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The Perpetual Search for Answers

The Perpetual Search for Answers
Lauren Funk, Social Studies faculty

Over the course of the year, students in Western Civilization have grappled with philosophical questions large and small. They have considered, “What is the world like?” and “Do we change when we have power?” Students wondered, “Was Socrates correct; will a person who knows what good is, do good?” Or are we all just mischievous Calvin, standing beside our loyal pet tiger Hobbes, musing how time is fleeting, and pondering whether we have been happy and made the most of each moment? 

While the primary perspective of investigation in this foundational social studies course is historical, students were tasked with looking closely at literature, art, philosophy, politics, economics, and religions; not only as topics but as lenses to view the ancient world. We have learned about greatness from leaders like Pericles and Julius Caesar, witnessed the creation of stunning architecture like the Parthenon and the Colosseum, and seen religion shift from the pantheons that guided polytheistic practices of ancient Greece and Rome to the monotheism of Christianity that spread throughout Europe and beyond.

Also though, the course sought to center the dichotomy between the sometimes extraordinary heroism and innovations of the ancient world, with the profoundly unjust systems, policies, and practices often at the center of life in Ancient Greece and Rome. Through it all, we have been guided by broad (and challenging) questions such as what it means to be “western,” the inevitability of change, and how power functions in civilizations.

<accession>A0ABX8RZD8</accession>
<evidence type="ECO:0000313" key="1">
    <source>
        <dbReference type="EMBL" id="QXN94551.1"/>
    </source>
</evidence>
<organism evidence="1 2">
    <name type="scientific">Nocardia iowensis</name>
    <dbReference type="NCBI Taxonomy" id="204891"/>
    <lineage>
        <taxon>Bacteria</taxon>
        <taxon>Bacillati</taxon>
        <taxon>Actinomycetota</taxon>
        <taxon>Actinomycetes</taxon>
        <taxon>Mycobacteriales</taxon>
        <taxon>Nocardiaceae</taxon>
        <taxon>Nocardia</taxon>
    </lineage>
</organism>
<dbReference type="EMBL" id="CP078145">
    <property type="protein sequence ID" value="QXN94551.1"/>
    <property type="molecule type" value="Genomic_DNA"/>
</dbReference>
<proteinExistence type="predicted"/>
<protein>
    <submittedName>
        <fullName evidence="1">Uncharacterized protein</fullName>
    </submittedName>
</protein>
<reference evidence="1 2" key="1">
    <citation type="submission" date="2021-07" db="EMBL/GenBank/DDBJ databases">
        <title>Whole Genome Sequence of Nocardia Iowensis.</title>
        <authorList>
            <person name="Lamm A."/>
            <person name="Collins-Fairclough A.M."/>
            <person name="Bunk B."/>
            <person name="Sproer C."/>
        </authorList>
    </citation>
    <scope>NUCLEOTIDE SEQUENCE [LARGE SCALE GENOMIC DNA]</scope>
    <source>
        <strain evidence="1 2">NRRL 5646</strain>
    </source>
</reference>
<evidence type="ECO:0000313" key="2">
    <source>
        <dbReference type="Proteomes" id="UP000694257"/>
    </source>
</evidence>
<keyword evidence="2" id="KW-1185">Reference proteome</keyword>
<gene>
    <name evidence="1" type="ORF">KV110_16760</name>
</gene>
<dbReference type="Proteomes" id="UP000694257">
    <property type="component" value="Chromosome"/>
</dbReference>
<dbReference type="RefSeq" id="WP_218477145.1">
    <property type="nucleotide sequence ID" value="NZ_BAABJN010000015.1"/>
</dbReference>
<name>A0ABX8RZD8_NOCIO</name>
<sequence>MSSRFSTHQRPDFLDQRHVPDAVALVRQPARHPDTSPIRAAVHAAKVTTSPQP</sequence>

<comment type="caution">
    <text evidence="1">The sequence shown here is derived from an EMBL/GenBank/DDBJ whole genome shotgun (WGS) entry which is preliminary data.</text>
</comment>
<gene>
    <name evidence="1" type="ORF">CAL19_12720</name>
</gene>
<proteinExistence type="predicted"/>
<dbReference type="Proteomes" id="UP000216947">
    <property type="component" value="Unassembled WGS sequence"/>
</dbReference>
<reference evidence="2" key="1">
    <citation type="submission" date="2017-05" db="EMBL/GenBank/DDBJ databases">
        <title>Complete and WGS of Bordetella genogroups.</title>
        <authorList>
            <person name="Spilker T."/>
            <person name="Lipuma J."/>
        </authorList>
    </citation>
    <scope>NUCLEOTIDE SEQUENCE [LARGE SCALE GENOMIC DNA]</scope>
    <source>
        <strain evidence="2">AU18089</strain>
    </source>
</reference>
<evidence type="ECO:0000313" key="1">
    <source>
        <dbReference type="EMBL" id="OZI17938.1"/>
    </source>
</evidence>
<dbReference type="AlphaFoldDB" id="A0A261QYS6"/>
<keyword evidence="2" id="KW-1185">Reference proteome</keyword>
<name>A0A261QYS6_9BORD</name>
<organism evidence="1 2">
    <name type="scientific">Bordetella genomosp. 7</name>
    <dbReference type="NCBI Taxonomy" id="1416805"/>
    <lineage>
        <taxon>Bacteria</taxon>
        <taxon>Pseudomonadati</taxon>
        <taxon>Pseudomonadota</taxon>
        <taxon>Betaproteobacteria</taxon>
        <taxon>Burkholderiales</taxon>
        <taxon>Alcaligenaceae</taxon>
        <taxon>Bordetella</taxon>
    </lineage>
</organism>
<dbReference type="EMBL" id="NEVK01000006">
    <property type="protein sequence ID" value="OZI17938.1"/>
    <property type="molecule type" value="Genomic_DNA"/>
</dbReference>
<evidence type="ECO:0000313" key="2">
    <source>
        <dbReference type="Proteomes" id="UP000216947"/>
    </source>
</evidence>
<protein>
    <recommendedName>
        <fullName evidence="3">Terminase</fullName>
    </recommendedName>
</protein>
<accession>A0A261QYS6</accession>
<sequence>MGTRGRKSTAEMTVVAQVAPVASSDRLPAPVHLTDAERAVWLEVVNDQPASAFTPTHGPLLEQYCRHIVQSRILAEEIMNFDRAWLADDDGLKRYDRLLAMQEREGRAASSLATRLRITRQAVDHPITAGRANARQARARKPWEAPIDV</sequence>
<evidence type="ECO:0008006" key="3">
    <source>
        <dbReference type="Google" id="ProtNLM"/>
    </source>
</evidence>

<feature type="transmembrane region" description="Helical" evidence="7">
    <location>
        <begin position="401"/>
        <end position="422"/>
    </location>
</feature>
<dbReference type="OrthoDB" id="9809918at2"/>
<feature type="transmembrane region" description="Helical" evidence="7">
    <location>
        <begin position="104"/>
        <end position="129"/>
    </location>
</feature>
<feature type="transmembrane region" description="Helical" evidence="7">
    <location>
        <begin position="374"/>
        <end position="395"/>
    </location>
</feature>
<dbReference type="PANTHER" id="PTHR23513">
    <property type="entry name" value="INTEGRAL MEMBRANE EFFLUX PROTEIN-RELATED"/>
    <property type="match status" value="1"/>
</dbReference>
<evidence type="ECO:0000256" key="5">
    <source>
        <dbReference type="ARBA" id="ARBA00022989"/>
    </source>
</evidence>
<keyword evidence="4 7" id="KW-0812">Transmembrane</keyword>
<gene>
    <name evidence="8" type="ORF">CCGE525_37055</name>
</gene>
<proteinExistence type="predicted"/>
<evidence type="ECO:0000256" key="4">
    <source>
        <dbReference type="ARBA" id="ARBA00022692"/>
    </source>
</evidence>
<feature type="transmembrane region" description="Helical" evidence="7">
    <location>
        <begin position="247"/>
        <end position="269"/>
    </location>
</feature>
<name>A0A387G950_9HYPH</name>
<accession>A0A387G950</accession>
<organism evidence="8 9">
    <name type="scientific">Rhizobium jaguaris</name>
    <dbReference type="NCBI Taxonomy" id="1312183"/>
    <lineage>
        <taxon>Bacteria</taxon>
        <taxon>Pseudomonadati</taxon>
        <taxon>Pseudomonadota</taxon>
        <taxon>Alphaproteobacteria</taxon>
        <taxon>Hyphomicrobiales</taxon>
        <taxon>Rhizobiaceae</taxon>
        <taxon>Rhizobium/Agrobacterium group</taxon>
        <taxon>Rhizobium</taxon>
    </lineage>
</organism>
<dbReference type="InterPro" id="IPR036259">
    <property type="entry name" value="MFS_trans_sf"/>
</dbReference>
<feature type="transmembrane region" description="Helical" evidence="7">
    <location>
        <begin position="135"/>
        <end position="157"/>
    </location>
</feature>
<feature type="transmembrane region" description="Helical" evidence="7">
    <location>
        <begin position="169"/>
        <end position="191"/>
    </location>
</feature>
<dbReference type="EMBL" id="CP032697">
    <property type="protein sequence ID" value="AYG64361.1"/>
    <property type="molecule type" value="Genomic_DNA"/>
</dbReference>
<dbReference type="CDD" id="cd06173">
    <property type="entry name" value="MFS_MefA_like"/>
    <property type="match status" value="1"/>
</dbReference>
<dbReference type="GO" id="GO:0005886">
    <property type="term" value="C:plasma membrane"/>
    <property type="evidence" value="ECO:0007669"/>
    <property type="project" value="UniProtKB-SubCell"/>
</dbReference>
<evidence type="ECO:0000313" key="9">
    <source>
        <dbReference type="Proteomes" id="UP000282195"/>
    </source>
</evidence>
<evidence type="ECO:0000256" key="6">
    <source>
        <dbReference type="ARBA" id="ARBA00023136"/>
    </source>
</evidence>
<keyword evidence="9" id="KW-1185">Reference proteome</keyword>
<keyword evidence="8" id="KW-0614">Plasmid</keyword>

During the final weeks of the school year, students in Western Civilization are hard at work designing “museum exhibitions” about the civilizations of the ancient Greeks, the ancient Romans, and Medieval Europe. Their curated collections of primary source artifacts seek to respond to overarching questions of their choosing, connected to one of three themes: the western mind, individuals and institutions, or power, oppression, and resistance. In creating these exhibitions, students endeavor not just to present and explain but to interpret their paintings, sculptures, manuscripts, and other objects from an analytical stance. They are conducting research, developing and supporting compelling arguments, and teaching their peers about their learning. This culminating project allows for student autonomy and agency and highlights the various perspectives and experiences students have brought to this work throughout the year. For example, one student selected a statue of a Roman emperor and a Medieval sword and scabbard in considering the construct of power. Another student focused on the concept of change over time, illustrating their claims with artifacts such as pottery depicting women's roles in ancient Greece and a passage from Stoic philosopher and emperor Marcus Aurelius’s Meditations. During finals week, projects will be shared as we wrap up a year of significant learning, thinking, and growth in our understanding of western civilizations and their significance today.

We may not have definitive answers to “What is the world like?” or “Will a person who knows what good is, do good?” but watching students in action this year, I would argue that perhaps one could respond, “Sometimes, pretty amazing” and “Yes, Dana students prove this every day.”